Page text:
A Question about the Stimulus Bill

Kevin Drum, quoting Joe Klein, hopes the press (which we know to be so terribly biased against leftish ideas and new government spending) doesn't smear Obama's economic plan like they did Clinton's.

I won't get into all that, but I want to ask a related question:  To what extent does current legislation actually represent an Obama plan at all?  Maybe the press coverage has been poor, but hasn't Obama really been forced to put a happy face on and accept the half-baked mess that comes out of Congress?  Hasn't Obama really taken the role as Majority Whip, trying to wrangle votes for an existing piece of legislation, rather than actually crafting its framework?

I would define one of the key aspects of Presidential leadership as bringing some adult supervision to Congress, and particularly his own party in Congress.  Bush CERTAINLY never was able or willing to do so, and I don't see evidence of Obama doing so either.  Congress is running amuck, and every week seems to add another $100 billion in random pork to the bill.  In content, my perception is that the stimulus bill is Nancy Pelosi's bill but Obama's blame.  Or am I missing something?  Has the Administration had more involvement in the crafting of this bill than it appears?

Update: Jane Hamsher at Huffpo (HT to a commenter) argues that my understanding above is a result of furious Administration spin:

The story of the morning seems to be that the Obama team is unhappy with Nancy Pelosi and the House committee chairs for delivering up such a liberal, pork-laden bill that they themselves really had nothing to do with.

"Anonymous staffers" are fanning out to fuel the fiction that "during the transition Summers, his deputy Jason Furman, and the White House's top Congressional liason, Phil Schiliro, laid out the broad principles they wanted the bill to adhere to, but when it came to actual content, they deferred to the chairmen."

Except that it's not true.  The Obama transition team has been working on the substance of the bill from day one.  Their first step was to go to the Association of Mayors, the National Governors' Associations and other non-congressional groups and say "give us all your shovel-ready projects."  That and other provisions written by the Obama team became the spine of the bill.  It went through only three committee markups, and moved through the House at lightening speed in a way that made many House chairs unhappy, with the notable exception of Dave Obey (now also under attack) who helped push it through quickly.

The House bill is notable not only for its size but also because it had no earmarks, which are the lifeblood of House members, the way they show their constituents what they're doing for them.  As one person knowledgable about the writing of the bill says, "if you're in the House why would you write a bill without earmarks unless you didn't write the bill?"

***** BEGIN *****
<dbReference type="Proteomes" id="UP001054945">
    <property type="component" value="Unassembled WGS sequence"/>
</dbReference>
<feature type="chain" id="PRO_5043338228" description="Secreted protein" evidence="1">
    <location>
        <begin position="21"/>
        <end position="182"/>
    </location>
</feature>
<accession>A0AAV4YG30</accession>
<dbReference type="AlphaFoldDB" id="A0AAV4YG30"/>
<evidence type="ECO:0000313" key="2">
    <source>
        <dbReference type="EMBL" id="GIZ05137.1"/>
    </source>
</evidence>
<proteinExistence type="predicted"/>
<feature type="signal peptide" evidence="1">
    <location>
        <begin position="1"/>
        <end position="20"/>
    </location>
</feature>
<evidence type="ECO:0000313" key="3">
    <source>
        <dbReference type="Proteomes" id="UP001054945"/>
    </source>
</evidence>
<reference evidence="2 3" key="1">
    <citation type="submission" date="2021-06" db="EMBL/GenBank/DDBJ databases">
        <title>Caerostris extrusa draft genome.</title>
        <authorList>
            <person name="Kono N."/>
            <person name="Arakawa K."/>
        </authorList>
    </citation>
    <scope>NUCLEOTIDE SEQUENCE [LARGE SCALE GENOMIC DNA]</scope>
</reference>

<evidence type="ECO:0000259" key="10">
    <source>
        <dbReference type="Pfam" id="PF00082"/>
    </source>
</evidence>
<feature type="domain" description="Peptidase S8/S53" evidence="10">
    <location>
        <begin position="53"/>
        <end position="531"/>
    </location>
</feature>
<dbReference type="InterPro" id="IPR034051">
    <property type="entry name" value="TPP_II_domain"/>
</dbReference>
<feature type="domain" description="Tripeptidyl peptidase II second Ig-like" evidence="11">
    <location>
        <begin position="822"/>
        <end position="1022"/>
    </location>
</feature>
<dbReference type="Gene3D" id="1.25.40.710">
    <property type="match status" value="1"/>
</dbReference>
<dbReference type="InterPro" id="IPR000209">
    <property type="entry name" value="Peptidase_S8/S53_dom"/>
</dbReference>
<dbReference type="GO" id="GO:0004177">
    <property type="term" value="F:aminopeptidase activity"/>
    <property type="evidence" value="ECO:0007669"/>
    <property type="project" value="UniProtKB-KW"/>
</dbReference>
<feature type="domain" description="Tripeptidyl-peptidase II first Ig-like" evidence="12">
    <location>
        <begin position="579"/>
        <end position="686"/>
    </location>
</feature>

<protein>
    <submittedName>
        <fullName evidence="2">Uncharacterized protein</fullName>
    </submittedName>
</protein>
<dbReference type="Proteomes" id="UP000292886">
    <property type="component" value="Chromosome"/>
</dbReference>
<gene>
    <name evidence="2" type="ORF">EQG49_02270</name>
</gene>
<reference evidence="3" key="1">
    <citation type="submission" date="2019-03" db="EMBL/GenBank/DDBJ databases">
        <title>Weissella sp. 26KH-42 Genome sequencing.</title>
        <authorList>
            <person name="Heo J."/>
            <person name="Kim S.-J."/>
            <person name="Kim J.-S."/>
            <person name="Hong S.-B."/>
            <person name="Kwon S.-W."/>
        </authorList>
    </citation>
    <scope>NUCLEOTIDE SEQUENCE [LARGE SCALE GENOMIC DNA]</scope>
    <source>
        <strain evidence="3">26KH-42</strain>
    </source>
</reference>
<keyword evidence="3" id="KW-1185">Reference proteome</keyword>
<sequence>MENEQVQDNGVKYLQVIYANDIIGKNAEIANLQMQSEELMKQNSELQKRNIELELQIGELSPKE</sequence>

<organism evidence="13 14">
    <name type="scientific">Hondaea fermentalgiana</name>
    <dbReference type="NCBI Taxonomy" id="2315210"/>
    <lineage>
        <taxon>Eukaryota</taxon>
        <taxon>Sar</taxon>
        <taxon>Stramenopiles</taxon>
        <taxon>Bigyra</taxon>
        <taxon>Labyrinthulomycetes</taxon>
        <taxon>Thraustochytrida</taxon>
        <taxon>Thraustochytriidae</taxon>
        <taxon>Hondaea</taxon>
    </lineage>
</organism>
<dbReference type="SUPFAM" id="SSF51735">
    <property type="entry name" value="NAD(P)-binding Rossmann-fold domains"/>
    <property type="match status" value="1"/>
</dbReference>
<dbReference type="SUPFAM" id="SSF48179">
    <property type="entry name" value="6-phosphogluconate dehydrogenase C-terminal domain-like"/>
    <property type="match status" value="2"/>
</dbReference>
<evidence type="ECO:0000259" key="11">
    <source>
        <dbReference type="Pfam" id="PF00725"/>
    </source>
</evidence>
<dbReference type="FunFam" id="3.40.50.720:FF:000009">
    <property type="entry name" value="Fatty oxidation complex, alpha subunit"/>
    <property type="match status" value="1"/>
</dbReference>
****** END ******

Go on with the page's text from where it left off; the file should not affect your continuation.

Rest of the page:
But with public opinion quickly turning against the bill, and the House Republicans claiming the moral high ground as they held formation to oppose him, how could Obama be distanced from responsibility for elements of the bill under GOP attack and remain above the fray?  That seemed to be the locus of White House concern, and according to those familiar with what happened, the "polarizing" Nancy Pelosi was designated to take the fall.

Interesting.  Well, I don't often comment on politics per se  (vs. actual proposals) because I am so naive about this stuff.  Hamsher could in turn be shilling for Pelosi.  I just don't know enough.

By the way Hamsher tends to imply that it is a good bill with bad PR.  Phhhth.  It is an awful bill, and I am willing to bet that I have read more of it and the CBO report than she.

More Auto Bailout Thoughts

I don't think I have ever gotten as much mail from as many different readers as I have received on the auto bailout.  Readers seem fairly unified in their outrage and horror at the prospect.

Via insty:

Nancy Pelosi calls the deal a barber shop, where everybody will take a haircut.

There is already an available process for operating companies that cannot meet their obligations where all the parties take a haircut:  Its called chapter 11.  We have about a zillion man-years of experience with it, in companies great and small.  And it does not take idiotic Senators flashing billions of our tax money to mediate it.

The auto industry is tremendously magnetic for wannabee technocrats in Congress, in large part because in perhaps no other industry is there a bigger gap between what the average American wants to buy and what the country's intelligentsia things they should buy.

But US automakers are failing because they have not been very responsive to customers; they have grown fat and complacent, feeling protected by their monopoly power position; they have consistently failed over decades-long periods to make tough decisions vis-a-vis labor and costs; and they have refused to make real prioritization decisions (GM brand strategy is a good example).  It is therefore hilarious that Congress thinks it can do better, because wouldn't these same traits be high on the list of failings of the Federal Government itself?

And this is funny, if you have not seen it yet.

Republicans to Receive Bailout from Congress